As various nations, paramilitary groups, and coalitions continue their roles in the intractable war against ISIS, a growing humanitarian crisis is further jeopardizing regional stability and spurring relief nonprofits – both Christian and secular – into action to help persecuted minorities.
Since the beginning of the conflict in 2011, an estimated 9 million people have been displaced as a result of the conflict (3 million making it to neighboring countries Turkey, Lebanon, and Jordan, and 6 million displaced inside Syria). Few nations outside of the Middle East have extended a helping hand. Chief among those that have is Sweden, which has resettled some 30,000 refugees. Fellow EU member Bulgaria has also established camps for displaced Syrians, but is too cash-strapped to offer optimal services.
Refugees’ existence is precarious, dangerous, and divisive; often, host communities become hostile to innocent civilians fleering destruction at home, as recent riots and anti-refugee violence in Turkey show. Syrians have to cross borders on foot, covering immense distances with few resources. The crisis is also tearing apart families, with women and children comprising 75 percent of inhabitants in Turkish refugee camps. Men are more likely to stay behind to protect property or to take up arms in the conflict.
ISIS’ advance through Iraq and Syria has negatively impacted virtually all ethno-religious groups, as their intolerant and apocalyptic brand of theocratic politics ravages cities and attracts often indiscriminate military responses from the Syrian and Iraqi governments. Certain minorities, however, are singled out and persecuted, including Yazidis and Christians.
Yazidis are a Iraqi minority that practices Yazidism, a syncretic faith descendent from ancient Zoroastrianism and other Mesopotamian religions. ISIS – which views the sect as “devil worshippers” – infamously isolated 40,000 Yazidis on a mountain in August 2014, threatening them with starvation or dehydration if they stayed, and slaughter if they fled. The impasse was broken following military strikes led by the United States.
Christians also face virulent hatred and intolerance under the Islamic pseudo-state. ISIS gives Christians the option to either convert to Islam or be executed as heathens. Hundreds of thousands of Iraqi Christians have fled their homes as a result. The country’s largest Christian cities – including Qaraqosh, Tel Askof, Tel Keif, and Qaramless – emptied almost completely before falling to militant jihadists.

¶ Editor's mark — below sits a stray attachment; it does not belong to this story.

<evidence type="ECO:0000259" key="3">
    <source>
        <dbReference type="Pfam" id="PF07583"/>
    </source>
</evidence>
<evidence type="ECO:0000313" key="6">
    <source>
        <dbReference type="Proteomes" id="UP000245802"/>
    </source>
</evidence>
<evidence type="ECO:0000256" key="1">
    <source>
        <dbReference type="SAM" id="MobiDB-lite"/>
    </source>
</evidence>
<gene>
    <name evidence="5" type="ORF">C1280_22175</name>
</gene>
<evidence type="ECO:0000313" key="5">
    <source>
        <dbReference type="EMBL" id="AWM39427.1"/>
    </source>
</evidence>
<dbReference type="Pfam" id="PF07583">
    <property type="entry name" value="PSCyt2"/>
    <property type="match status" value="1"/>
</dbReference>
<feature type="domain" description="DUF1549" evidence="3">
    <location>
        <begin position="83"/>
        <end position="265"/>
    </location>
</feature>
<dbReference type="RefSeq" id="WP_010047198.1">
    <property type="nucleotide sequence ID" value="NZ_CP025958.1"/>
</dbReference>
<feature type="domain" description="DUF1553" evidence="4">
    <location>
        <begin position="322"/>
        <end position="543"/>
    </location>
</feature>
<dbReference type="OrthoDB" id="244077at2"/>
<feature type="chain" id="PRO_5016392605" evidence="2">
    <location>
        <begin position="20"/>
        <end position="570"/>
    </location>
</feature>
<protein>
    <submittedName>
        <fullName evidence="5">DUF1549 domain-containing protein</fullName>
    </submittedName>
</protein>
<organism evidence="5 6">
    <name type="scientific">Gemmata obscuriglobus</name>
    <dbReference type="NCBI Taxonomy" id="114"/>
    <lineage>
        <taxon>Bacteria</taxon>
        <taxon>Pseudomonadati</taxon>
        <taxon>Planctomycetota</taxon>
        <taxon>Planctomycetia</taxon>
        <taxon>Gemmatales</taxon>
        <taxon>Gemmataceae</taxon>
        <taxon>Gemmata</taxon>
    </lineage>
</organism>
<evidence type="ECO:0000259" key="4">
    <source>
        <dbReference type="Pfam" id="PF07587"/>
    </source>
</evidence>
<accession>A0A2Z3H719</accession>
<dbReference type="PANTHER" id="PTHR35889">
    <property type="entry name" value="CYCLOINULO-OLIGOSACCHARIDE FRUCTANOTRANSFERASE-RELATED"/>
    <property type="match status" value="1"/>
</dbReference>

The country’s Christian leaders are not mincing words about the onslaught, calling ISIS’ actions genocidal. Patriarch Louis Sako, leader of the Chaldean Catholic church described how 100,000 Christians were forced to flee the Nineveh province:
They fled their villages and houses [with] nothing but … the clothes on their backs …Christians are walking on foot in Iraq’s searing summer heat towards the Kurdish cities of Irbil, Duhok and Soulaymiyia, the sick, the elderly, infants and pregnant women among them. They are facing a human catastrophe and risk a real genocide.
Justin Welby, the archbishop of Canterbury, commented on what he sees as government responsibility for alleviating these conditions: “It is extremely important that aid efforts are supported and that those who have been displaced are able to find safety.”
While governments organize resources and begin formulating partnerships with various relief organizations, a number of nonprofits have already stepped up, rolling out fundraising appeals in the name of persecuted refugees. The Cradle of Christianity Fund (CCF) is using preexisting networks in the region to distribute basic necessities for Christians who fled with nothing. In part aided by the Jordanian government, the CCF focused later 20014 on providing refugees with resources to withstand the cold desert winter.
The Assyrian Church of the East Relief Organization is using donations to provide medical care for Christians displaced by the conflict. The International Orthodox Christian Charities is going even a step further, providing educational materials and remedial classes to refugees, as well as shelter and temporary employment.
Secular organizations are making a difference as well. The International Rescue Committee is providing medical and social services in Jordan, Lebanon, Iraq, and Syria. Mercy Corps is distributing immediate needs – including food and clean drinking water – to displaced families.
These efforts are a tremendous start, but the severity of the problem warrants a unified, comprehensive approach that marries the UN, governments, and nonprofit groups into an effective and well-organized unit. The scope is massive – so too must the cooperation, trust, fundraising efforts, and generosity be if positive change for persecuted minorities is to happen.